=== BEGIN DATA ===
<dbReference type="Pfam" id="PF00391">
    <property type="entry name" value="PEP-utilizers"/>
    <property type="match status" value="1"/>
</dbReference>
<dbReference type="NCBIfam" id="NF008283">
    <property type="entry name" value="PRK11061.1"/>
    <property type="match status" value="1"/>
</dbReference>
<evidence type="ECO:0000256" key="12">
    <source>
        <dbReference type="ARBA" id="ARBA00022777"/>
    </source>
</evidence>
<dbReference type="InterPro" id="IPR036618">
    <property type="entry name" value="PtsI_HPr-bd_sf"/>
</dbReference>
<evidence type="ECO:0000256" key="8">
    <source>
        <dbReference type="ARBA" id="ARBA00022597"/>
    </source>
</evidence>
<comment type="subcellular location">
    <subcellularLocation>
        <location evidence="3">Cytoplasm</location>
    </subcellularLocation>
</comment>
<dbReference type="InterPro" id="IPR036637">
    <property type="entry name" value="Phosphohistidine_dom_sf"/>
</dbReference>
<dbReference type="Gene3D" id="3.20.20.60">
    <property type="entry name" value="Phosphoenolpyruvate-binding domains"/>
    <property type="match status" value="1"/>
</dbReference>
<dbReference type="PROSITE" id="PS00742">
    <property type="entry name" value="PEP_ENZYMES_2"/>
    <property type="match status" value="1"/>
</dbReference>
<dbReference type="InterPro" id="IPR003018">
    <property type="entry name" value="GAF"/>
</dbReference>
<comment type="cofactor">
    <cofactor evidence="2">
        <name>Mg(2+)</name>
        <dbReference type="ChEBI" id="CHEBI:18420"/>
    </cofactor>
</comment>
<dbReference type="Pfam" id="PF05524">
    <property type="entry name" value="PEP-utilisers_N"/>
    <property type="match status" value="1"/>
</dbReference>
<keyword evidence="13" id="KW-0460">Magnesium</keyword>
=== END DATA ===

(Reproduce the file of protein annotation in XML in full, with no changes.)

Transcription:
<dbReference type="Pfam" id="PF00391">
    <property type="entry name" value="PEP-utilizers"/>
    <property type="match status" value="1"/>
</dbReference>
<dbReference type="NCBIfam" id="NF008283">
    <property type="entry name" value="PRK11061.1"/>
    <property type="match status" value="1"/>
</dbReference>
<evidence type="ECO:0000256" key="12">
    <source>
        <dbReference type="ARBA" id="ARBA00022777"/>
    </source>
</evidence>
<dbReference type="InterPro" id="IPR036618">
    <property type="entry name" value="PtsI_HPr-bd_sf"/>
</dbReference>
<evidence type="ECO:0000256" key="8">
    <source>
        <dbReference type="ARBA" id="ARBA00022597"/>
    </source>
</evidence>
<comment type="subcellular location">
    <subcellularLocation>
        <location evidence="3">Cytoplasm</location>
    </subcellularLocation>
</comment>
<dbReference type="InterPro" id="IPR036637">
    <property type="entry name" value="Phosphohistidine_dom_sf"/>
</dbReference>
<dbReference type="Gene3D" id="3.20.20.60">
    <property type="entry name" value="Phosphoenolpyruvate-binding domains"/>
    <property type="match status" value="1"/>
</dbReference>
<dbReference type="PROSITE" id="PS00742">
    <property type="entry name" value="PEP_ENZYMES_2"/>
    <property type="match status" value="1"/>
</dbReference>
<dbReference type="InterPro" id="IPR003018">
    <property type="entry name" value="GAF"/>
</dbReference>
<comment type="cofactor">
    <cofactor evidence="2">
        <name>Mg(2+)</name>
        <dbReference type="ChEBI" id="CHEBI:18420"/>
    </cofactor>
</comment>
<dbReference type="Pfam" id="PF05524">
    <property type="entry name" value="PEP-utilisers_N"/>
    <property type="match status" value="1"/>
</dbReference>
<keyword evidence="13" id="KW-0460">Magnesium</keyword>